Richard Siken’s Poems of Obsession and Love

Selected by Nobel Prize laureate and competition judge Louise Glück as the 2004 winner of the Yale Younger Poets prize, Richard Siken’s Crush is a powerful collection of poems driven by obsession and love.

His poetry is confessional, gay, savage, and charged with violent eroticism. In the world of American poetry, Siken’s voice is striking.

We celebrate Pride Month 2024 with a selection of excerpts by LGBTQ+ authors in the Yale Series of Younger Poets—the longest-running poetry prize in the United States.

—Richard Siken

Little Beast


An all-night barbeque. A dance on the courthouse lawn.

         The radio aches a little tune that tells the story of what the night

is thinking. It’s thinking of love.

                                                        It’s thinking of stabbing us to death

and leaving our bodies in a dumpster.

         That’s a nice touch, stains in the night, whiskey and kisses for everyone.

Tonight, by the freeway, a man eating fruit pie with a buckknife

         carves the likeness of his lover’s face into the motel wall. I like him

and I want to be like him, my hands no longer an afterthought.


Someone once told me that explaining is an admission of failure.

         I’m sure you remember, I was on the phone with you, sweetheart.


History repeats itself. Somebody says this.

                   History throws its shadow over the beginning, over the desktop,

over the sock drawer with its socks, its hidden letters.

                                                         History is a little man in a brown suit

         trying to define a room he is outside of.

I know history. There are many names in history

                                                                           but none of them are ours.


He had green eyes,

                                     so I wanted to sleep with him—

         green eyes flecked with yellow, dried leaves on the surface of a pool—

You could drown in those eyes, I said.

                                                                                       The fact of his pulse,

the way he pulled his body in, out of shyness or shame or a desire

         not to disturb the air around him.

Everyone could see the way his muscles worked,

                                    the way we look like animals,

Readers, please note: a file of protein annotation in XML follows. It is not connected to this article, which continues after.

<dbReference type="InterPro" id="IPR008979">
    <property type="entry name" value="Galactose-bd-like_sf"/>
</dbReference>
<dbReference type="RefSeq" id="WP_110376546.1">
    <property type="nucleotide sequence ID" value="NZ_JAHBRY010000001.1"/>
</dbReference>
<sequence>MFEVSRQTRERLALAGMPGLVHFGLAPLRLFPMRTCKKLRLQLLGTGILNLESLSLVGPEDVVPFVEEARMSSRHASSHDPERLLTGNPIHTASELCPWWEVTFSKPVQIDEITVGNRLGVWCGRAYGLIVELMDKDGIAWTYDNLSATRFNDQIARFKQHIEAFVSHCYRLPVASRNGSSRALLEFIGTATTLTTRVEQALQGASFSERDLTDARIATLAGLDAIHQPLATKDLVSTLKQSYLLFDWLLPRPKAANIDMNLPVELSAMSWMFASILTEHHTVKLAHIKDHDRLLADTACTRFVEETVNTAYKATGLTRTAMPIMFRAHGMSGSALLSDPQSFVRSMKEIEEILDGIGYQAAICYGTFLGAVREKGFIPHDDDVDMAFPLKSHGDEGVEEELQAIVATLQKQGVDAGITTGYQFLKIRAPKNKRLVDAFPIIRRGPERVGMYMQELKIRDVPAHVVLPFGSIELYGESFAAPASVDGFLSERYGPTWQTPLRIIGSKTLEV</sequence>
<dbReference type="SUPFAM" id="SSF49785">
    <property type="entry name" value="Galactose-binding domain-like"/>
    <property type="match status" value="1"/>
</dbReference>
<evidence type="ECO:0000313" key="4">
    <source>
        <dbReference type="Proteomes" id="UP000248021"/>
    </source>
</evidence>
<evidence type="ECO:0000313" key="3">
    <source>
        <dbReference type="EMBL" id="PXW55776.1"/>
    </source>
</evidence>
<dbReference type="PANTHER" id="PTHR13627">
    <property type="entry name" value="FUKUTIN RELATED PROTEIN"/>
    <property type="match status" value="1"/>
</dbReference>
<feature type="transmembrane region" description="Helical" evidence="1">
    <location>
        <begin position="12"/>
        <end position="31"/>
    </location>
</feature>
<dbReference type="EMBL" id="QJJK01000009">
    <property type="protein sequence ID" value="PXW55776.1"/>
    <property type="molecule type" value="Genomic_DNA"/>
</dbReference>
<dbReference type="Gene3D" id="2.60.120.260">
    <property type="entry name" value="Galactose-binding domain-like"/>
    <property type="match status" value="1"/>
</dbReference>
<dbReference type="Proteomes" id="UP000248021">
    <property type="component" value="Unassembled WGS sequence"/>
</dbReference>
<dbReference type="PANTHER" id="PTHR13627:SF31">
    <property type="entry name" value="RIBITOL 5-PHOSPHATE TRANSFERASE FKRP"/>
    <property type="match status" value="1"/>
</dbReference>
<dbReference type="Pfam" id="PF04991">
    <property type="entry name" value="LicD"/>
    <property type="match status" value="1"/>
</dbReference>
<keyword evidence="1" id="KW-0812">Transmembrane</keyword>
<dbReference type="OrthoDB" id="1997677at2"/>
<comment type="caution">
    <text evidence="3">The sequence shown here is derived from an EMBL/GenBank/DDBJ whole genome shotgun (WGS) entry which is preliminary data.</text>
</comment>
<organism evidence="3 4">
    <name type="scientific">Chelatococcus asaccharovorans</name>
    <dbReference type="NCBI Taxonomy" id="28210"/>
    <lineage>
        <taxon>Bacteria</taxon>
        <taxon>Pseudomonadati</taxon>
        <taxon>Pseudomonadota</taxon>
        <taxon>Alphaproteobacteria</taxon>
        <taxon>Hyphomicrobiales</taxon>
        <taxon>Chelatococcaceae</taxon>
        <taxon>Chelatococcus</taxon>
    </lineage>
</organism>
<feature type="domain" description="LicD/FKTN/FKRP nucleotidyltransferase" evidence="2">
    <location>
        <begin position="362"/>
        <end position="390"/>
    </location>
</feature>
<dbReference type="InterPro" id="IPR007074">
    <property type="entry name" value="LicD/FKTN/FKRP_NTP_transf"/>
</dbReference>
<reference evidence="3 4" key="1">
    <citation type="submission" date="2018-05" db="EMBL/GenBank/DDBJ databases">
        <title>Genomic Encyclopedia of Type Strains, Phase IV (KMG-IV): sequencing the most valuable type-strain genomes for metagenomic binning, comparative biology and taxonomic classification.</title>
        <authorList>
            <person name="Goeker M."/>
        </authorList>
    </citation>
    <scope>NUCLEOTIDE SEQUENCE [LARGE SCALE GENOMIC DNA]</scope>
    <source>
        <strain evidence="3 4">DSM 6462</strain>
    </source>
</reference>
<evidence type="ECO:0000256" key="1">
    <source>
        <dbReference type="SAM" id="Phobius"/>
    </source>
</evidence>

his skin barely keeping him inside.

                   I wanted to take him home

and rough him up and get my hands inside him, drive my body into his

         like a crash test car.

                                               I wanted to be wanted and he was

very beautiful, kissed with his eyes closed, and only felt good while moving.

         You could drown in those eyes, I said,

                                                                           so it’s summer, so it’s suicide,

so we’re helpless in sleep and struggling at the bottom of the pool.


It wasn’t until we were well past the middle of it

         that we realized

the old dull pain, whose stitched wrists and clammy fingers,

                                                                      far from being subverted,

had only slipped underneath us, freshly scrubbed.

                            Mirrors and shop windows returned our faces to us,

              replete with the tight lips and the eyes that remained eyes

                                                        and not the doorways we had hoped for.

His wounds healed, the skin a bit thicker than before,

         scars like train tracks on his arms and on his body underneath his shirt.


We still groped for each other on the backstairs or in parked cars

                                                                                    as the roads around us

grew glossy with ice and our breath softened the view through a glass

             already laced with frost,

but more frequently I was finding myself sleepless, and he was running out of


But damn if there isn’t anything sexier

                                   than a slender boy with a handgun,

                                                                             a fast car, a bottle of pills.


What would you like? I’d like my money’s worth.

                                    Try explaining a life bundled with episodes of this—

         swallowing mud, swallowing glass, the smell of blood

on the first four knuckles.

                                                     We pull our boots on with both hands

but we can’t punch ourselves awake and all I can do

              is stand on the curb and say Sorry

                                                  about the blood in your mouth. I wish it was mine.

I couldn’t get the boy to kill me, but I wore his jacket for the longest time.

From Crush by Richard Siken. Published by Yale University Press in 2005. Reproduced with permission.

Richard Siken is cofounder and editor of the literary magazine spork. He received two Arizona Commission on the Arts grants, two Lannan Residency Fellowships, and a Literature Fellowship in Poetry from the National Endowment for the Arts.

Recent Posts

All Blogs